Answer

    Since power series may be differentiated term by term

    \(g_X^{(n)} (s) = \sum_{k = 0}^{\infty} k (k - 1) \cdot (k - n + 1) p_k s^{k - n}\) so that

    \(g_X^{(n)} (1) = \sum_{k = 0}^{\infty} k(k - 1) \cdot (k - n + 1) p_k = E[X(X - 1) \cdot\cdot\cdot (X - n + 1)]\)

    \(\text{Var} [X] = E[X^2] - E^2[X] = E[X(X - 1)] + E[X] - E^2[X] = g_X''(1) + g_X' (1) - [g_X'(1)]^2\)

    Exercise \(\PageIndex{21}\)

    Let \(M_X (\cdot)\) be the moment generating function for \(X\).

    a. Show that \(\text{Var}[X]\) is the second derivative of \(e^{-s\mu} M_X(s)\) evaluated at \(s = 0\).
    b. Use this fact to show that \(X\) ~ \(N(\mu, \sigma^2)\), then \(\text{Var} [X] = \sigma^2\).

    Answer

    \(f(s) = e^{-s \mu} M_X (s)\) \(f''(s) = e^{-s\mu} [-\mu M_X' (s) + \mu^2 M_X (s) + M_X''(s) - \mu M_X'(s)]\)

    Setting \(s = 0\) and using the result on moments gives

    \(f''(0) = -\mu^2 + \mu^2 + E[X^2] - \mu^2 = \text{Var} [X]\)

    Exercise \(\PageIndex{22}\)

    Use derivatives of \(M_{M_m} (s)\) to obtain the mean and variance of the negative binomial (\(m, p\)) distribution.

    Answer

    To simplify writing use \(f(s)\) for \(M_X (S)\).

    \(f(s) = \dfrac{p^m}{(1 - qe^s)^m}\) \(f'(s) = \dfrac{mp^mqe^s}{(1 - qe^s)^{m + 1}}\) \(f''(s) = \dfrac{mp^m qe^s}{1 - qe^s)^{m + 1}} + \dfrac{m(m+1) p^m q^2 e^{2s}}{1 - qe^s)^{m + 2}}\)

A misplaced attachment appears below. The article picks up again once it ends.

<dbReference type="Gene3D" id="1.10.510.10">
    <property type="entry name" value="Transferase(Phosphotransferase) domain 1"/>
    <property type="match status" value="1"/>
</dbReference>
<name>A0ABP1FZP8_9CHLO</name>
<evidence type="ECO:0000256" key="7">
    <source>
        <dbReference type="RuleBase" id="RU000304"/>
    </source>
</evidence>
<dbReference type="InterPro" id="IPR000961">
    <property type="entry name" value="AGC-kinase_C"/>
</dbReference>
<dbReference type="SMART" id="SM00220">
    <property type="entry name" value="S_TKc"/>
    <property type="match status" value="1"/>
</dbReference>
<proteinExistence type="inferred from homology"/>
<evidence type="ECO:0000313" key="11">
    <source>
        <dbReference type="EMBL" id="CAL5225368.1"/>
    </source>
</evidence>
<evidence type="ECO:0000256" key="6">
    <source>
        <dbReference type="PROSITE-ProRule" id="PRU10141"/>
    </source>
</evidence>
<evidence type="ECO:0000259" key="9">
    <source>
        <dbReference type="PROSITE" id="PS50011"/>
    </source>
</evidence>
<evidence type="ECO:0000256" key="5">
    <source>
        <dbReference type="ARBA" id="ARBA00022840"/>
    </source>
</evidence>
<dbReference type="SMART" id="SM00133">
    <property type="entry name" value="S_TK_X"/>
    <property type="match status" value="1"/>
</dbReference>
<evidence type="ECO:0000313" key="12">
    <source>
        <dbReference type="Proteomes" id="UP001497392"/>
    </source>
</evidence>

\(E[X] = \dfrac{mp^m q}{(1 - q)^{m + 1}} = \dfrac{mq}{p}\) \(E[X^2] = \dfrac{mq}{p} + \dfrac{m(m+1)p^mq^2}{(1-q)^{m + 2}}\)

    \(\text{Var} [X] = \dfrac{mq}{p} + \dfrac{m(m + 1) q^2}{p^2} - \dfrac{m^2 q^2}{p^2} = \dfrac{mq}{p^2}\)

    Exercise \(\PageIndex{23}\)

    Use moment generating functions to show that variances add for the sum or difference of independent random variables.

    Answer

    To simplify writing, set \(f(s) = M_X (s)\), \(g(s) = M_Y (s)\), and \(h(s) = M_X (s) M_Y(s)\)

    \(h'(s) = f'(s) g(s) + f(s) g'(s)\) \(h''(s) = f''(s) g(s) + f'(s) g'(s) + f'(s) g'(s) + f(s) g''(s)\)

    Setting \(s = 0\) yields

    \(E[X + Y] = E[X] + E[Y]\) \(E[(X + Y)^2] = E[X^2] + 2E[X]E[Y] + E[Y^2]\) \(E^2 [X + Y] = E^2[X] + 2E[X] E[Y] + E^2[Y]\)